Everyone Drinks at College (almost)

Who's doing the drinking varies, but there are representatives from all groups, educators said: jocks, Greeks, nerds and socialites alike. Athletes, along with fraternity and sorority members, tend to be considered the stereotypical abusers, however, with each falling prey to peer pressure.

One study by the Harvard School of Public Health, have shown that athletes tend to drink more than their non-athlete peers and to experience more negative effects.

And among athletes, lacrosse players are among the biggest partiers, according to a National Collegiate Athletic Association report published this year looking at substance use among college athletes. The report was based on responses to the association's 2009 survey of 20,474 student athletes in 23 championship sports.

Hopefully, through more alcohol classes and counseling and paternal involvement alcohol consumption and addiction will start to decline.

source: www.baltimoresun.com

Zamboni Driver Needs Minnesota Alcohol Class


As a kid growing up in the Northeast I always admired the Zamboni drivers. For those of you who don’t know what a Zamboni is, it’s a motorized vehicle used to smooth the ice at ice rinks. I always wanted to drive a Zamboni. I even liked just saying the word, “Zamboni.”

A driver from Minnesota was arrested on suspicion of driving under the influence in the town of Apple Valley. This was reported in yahoo sports. Of course, that hardly qualifies as a bizarre event; there are plenty of people arrested on suspicion of DUI across the country every day. Still, this particular Minnesota DUI was unusual. The arrest didn't come on a city road; it came just off the ice at a youth hockey rink.

Apple Valley resident Joel Bruss was taken into custody at the Hayes Hockey Arena on suspicion of operating the rink's Zamboni machine while intoxicated.

The 34-year-old failed field sobriety tests before being taken to a local police station for a blood-alcohol test. Not surprisingly, Bruss had also been arrested on DUI charges in 2002 and twice in 1999.

Innocent Before Proven Guilty?

While charges may not be filed against the driver until the blood-alcohol test results are returned, the circumstantial evidence against the man certainly seems to be stacking up against him. The Pee Wee coach who called 911 to report the man offered a troubling recollection of the driver's 25 minutes attempting to re-surface the Hayes ice (re-surfacing an ice rink traditionally takes approximately 10 minutes) before his team skated back out after a break.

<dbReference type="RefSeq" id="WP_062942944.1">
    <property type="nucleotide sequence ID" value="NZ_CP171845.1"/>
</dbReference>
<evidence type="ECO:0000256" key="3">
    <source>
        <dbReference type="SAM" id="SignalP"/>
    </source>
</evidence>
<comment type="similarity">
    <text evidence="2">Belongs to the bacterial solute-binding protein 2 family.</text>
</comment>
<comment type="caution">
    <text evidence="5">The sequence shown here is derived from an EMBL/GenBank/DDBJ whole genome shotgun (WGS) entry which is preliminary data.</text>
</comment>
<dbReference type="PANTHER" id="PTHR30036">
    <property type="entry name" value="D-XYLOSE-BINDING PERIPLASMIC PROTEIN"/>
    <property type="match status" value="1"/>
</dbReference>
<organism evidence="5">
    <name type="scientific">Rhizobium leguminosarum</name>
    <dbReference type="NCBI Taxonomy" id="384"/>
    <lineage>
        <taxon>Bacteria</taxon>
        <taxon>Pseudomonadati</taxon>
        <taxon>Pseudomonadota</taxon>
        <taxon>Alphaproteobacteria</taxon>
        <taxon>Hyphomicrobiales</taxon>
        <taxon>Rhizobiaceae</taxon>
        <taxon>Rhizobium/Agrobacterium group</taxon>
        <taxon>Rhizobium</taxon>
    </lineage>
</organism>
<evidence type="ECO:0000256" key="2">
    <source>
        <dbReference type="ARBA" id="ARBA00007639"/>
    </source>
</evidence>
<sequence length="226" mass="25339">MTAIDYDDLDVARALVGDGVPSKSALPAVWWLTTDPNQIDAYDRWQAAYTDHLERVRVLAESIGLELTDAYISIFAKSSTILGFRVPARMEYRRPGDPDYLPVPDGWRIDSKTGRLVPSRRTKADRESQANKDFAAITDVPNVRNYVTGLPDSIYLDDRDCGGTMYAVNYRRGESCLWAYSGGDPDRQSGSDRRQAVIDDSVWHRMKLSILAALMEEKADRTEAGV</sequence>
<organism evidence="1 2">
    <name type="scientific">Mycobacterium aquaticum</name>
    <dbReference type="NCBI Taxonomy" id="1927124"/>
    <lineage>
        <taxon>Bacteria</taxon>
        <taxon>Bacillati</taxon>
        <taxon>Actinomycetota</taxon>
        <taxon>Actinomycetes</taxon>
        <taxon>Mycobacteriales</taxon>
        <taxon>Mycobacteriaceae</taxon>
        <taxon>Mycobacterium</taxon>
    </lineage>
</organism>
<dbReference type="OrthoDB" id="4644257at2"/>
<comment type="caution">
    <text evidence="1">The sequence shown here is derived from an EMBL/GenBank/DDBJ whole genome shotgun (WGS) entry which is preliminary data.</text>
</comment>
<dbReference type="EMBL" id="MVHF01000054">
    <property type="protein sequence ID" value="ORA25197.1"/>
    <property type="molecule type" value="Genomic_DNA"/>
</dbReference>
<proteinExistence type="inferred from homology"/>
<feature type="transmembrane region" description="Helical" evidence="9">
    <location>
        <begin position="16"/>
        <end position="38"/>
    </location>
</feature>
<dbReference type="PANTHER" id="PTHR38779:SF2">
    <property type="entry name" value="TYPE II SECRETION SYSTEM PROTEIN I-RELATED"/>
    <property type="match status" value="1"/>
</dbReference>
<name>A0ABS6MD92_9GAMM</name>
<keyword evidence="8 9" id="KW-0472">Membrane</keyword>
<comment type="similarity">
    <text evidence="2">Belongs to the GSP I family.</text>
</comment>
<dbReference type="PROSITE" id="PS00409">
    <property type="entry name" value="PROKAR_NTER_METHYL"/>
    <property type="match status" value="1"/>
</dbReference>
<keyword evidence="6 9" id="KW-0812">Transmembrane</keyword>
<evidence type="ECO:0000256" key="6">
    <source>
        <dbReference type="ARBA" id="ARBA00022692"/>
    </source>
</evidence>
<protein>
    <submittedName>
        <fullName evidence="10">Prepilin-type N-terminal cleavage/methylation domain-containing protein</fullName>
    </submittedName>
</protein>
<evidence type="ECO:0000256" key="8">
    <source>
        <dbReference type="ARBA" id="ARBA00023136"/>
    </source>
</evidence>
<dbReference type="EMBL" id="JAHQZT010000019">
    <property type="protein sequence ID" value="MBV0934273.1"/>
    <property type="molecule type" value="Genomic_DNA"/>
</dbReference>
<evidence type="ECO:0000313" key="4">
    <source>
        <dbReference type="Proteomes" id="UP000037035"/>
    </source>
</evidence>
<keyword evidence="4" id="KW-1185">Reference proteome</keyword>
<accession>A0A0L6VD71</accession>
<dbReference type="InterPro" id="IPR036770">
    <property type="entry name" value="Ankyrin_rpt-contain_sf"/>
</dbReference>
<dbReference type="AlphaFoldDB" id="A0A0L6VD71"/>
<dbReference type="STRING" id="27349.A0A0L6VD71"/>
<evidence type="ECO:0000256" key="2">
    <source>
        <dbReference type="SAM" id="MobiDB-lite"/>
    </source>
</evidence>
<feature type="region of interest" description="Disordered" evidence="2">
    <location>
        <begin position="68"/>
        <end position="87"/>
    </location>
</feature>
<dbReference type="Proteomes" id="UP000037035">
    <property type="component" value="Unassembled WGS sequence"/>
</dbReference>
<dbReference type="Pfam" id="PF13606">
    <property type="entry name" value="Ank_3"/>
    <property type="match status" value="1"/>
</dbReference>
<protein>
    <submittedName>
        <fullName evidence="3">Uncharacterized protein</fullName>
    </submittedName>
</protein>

One of the Pee Wee coaches noted that before the game the Zamboni was making stripes across the ice. After the game he was weaving all over and slurring his words. The coach also noted that the driver smelled like Red Bull and had blurry red eyes before he had even taken to the ice before the game, indicating that he may have been drinking before arriving at Hayes for the evening Zamboni shift.

If the driver in question harbored any hopes of escaping punishment because he wasn't driving a car, he may be in for a harsh surprise. Driversin the state of Minnesota have been arrested for piloting everything from a ride-on lawnmower in a yard to a farm tractor, a class of vehicles which would certainly include a Zamboni.

Dui behavior is abhorrent. It is made much worse that it occurred in a youth hockey center. With his history of DUI I would hope that Bruss gets some jail time. He also needs to take an alcohol class and get personal counseling.


Brits Need Alcohol Classes

As a counselor for alcohol awareness classes I often discuss the role of government regulation as it relates to drinking behavior. Whether you drink or not I am sure you have an opinion on this. In England, one of the government’s leading officials is discussing some of the problems they have created through legislation.

Alastair Campbell, Tony Blair's former spokesman, examines the British middle class's troubled relationship with alcohol and his own long and complicated history with booze.

To read the headlines about Britain's problems with alcohol, you might think it is largely an issue of teenage binge-drinking in town centers up and down the country.

You would be very wrong. Young people drinking too much is a problem. But it is not the biggest drink problem Britain faces. The real problem comes in the form of hidden alcoholics.

Back in my hard-drinking days I was one of them (only in the US, not the UK) - professional, successful on the surface, with a good job, a steady relationship, a mortgage and lots of friends. But I was heading for a very big fall.

Studies have shown that the professional classes are now the most frequent drinkers in the England and that 41% of professional men drink more than the recommended daily limit of three to four units at least once a week. Women are also drinking much more than they used to, with alcoholic liver disease now split evenly between the sexes.

Back in my days in corporate America, the bars were just an extension of the office.

When I worked a news reporter for a local daily it was just a sea of alcohol. If you were editing the paper, people just came in to your office to empty your drinks cabinet.

24-hour Mistake?